But above all, one character describes Smith as a man with, “no morals and no political convictions.” While the same accusation was essentially made against Blaine, I think much of it was an act that he was ready to drop in a heartbeat when finally faced with a life and death decision that could impact the entire war. With Smith, it’s dead on.

Beyond that, I think it could be pretty easily argued that Sirocco isn’t even a Bogart vehicle nearly as much as it is a showcase for Lee J. Cobb as he plays the French military man in charge of smoking out Bogart’s gun ring. I think we’re supposed to be rooting against the French as we cheer on Bogart. But Bogart’s portrayal is just seedy enough, and Cobb’s is just righteous enough, that it’s not hard to sympathize with the French occupier who defies his own commanding officer to bring a truce to the bloody battle.

We watch Cobb slowly melt down under the pressure of finding the gunrunners while at the same time trying to salvage his relationship with Märta Torén, who is clearly ready to end the relationship and move on to a darker and more mysterious Bogart.

After you watch the film and see what both Cobb and Bogart go through during the last act of the film, try and imagine the role of Harry Smith played by someone less legendary than Bogart. I’m pretty sure that if an unknown had been cast in the role, Sirocco would be considered Cobb’s film to make or break.

This is the second film I’ve written up by Director Curtis Bernhardt, the first being Conflict, and what I’ve really come to appreciate is the way that he often lets scenes play out not for plot advancement, but for character color. Especially check out the scenes where Bogart’s lounging in the barbershop or the nightclub when we get to watch him just exist for a few moments in the environments with his costars, as if nothing more important was happening in the rest of the world.

The Bogart Factor

He’s very good here. The script doesn’t give him quite as much nuance as Rick Blaine, but I enjoyed seeing him play a real anti-hero. If Bogart had made the decision to leave the girl behind, or shoot his way out of being arrested, it would have been believable. Director Bernhardt does of great job of setting up Harry Smith as a man who is just in it all for the money. Once he’s got enough, he’ll probably disappear, moving on to the next conflict where he can make a quick buck at the expense of a lot of dead soldiers.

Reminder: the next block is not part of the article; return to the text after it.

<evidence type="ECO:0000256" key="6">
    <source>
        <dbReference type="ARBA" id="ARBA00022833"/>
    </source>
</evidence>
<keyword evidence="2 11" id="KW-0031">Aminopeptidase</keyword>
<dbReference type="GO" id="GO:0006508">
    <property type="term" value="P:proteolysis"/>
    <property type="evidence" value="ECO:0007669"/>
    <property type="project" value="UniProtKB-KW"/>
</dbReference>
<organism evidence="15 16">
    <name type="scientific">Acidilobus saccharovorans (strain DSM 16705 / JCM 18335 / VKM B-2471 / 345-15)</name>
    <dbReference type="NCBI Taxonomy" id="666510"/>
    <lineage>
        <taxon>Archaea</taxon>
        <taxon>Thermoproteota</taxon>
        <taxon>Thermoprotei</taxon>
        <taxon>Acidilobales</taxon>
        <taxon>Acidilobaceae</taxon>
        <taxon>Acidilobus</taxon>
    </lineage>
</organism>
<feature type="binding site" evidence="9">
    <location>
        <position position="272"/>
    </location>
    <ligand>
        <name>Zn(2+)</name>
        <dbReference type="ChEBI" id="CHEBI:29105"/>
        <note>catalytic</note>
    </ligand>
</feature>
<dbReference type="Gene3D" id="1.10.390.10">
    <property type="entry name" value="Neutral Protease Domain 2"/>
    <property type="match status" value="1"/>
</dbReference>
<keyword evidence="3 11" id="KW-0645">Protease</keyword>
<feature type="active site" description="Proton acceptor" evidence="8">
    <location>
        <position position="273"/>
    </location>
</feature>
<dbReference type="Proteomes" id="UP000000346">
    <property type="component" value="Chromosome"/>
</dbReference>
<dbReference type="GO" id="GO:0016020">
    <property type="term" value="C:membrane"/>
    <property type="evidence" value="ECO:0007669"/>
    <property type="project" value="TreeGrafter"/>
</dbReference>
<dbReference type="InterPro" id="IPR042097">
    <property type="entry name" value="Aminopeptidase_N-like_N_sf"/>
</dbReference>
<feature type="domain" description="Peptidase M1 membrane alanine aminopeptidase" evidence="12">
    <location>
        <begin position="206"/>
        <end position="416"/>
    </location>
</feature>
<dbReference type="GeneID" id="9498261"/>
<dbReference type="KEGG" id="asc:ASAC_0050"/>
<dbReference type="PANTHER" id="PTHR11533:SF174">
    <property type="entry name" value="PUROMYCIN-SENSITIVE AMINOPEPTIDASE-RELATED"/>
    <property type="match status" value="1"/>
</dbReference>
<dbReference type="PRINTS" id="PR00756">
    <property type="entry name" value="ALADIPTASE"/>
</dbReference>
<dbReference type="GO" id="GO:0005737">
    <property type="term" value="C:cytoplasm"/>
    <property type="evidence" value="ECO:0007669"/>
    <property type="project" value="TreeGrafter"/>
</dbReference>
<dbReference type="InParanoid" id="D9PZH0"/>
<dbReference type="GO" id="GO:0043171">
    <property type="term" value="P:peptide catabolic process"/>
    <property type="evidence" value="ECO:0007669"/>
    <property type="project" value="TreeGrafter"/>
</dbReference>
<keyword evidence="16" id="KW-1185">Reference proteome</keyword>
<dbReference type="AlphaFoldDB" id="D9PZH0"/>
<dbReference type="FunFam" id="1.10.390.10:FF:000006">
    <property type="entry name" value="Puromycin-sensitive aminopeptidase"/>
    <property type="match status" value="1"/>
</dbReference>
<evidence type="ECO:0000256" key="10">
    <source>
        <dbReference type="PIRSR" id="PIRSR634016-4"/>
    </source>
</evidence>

I like dark Bogie a lot. This character is probably more on par with someone like Roy Earle – a likable criminal who you almost want to root for, even though he’s a part of some pretty awful behavior. Check out the scene where he takes the cigarette back from Torén and smokes it despite the fresh blood that’s on the end of it.

The Cast

Lee J. Cobb plays French Intelligence officer Colonel Feroud. Cobb does a really nice job here of painting a man that’s incredibly noble, and yet incredibly flawed at the same time. He’s the only man in Damascus who seems to want the fighting to end without any more bloodshed, but at the same time, he loses his temper and attacks the woman he loves. I want to watch it again just to spend a little more time focusing on his performance rather than Bogart’s.

Everett Sloane does wonderfully as the over-taxed, and sometimes iron willed, French officer Gen LaSalle, and it’s his pressure on Cobb’s subordinate officer that gives the final act its true stakes.

Märta Torén plays Cobb’s girlfriend, Violette. Again, like so many of the other characters in this film, Violette is not an easy person to love, and we never fully know if she’s actually interested in Bogart, or if she just wants to use him for an exit from the country. It’s a completely contrary role to Ingrid Bergman’s Ilsa, and Torén holds her own very well against Bogart and Cobb.

Nick Dennis nearly steals the film as Bogart’s sidekick and gunrunning partner, Nasir. I really enjoyed Dennis here, and I want to see a lot more of him. I defy you to pick any scene that he’s in and not smile at least once.

Zero Mostel plays one of the other black marketeers that’s in league with Bogart and Dennis. It’s not a huge role, but I was surprised to see him again in another Bogart film after The Enforcer. I’ve always enjoyed Mostel a great deal, and he’s a perfect fit for this nervous nelly role.

Classic Bogie Moment

So . . . your favorite nightclub just got blown up with you inside? The room is filled with smoke, blood, and the screams of women? Might as well have a smoke and a drink, right? Check out Bogart and Nick Dennis keeping it cool here:

Bogie Classic Sirocco The Bottom Line

This one’s well worth a watch. Some of the posters even use the tagline, “Beyond Casablanca,” and I think it could make a great double feature with the cinema classic.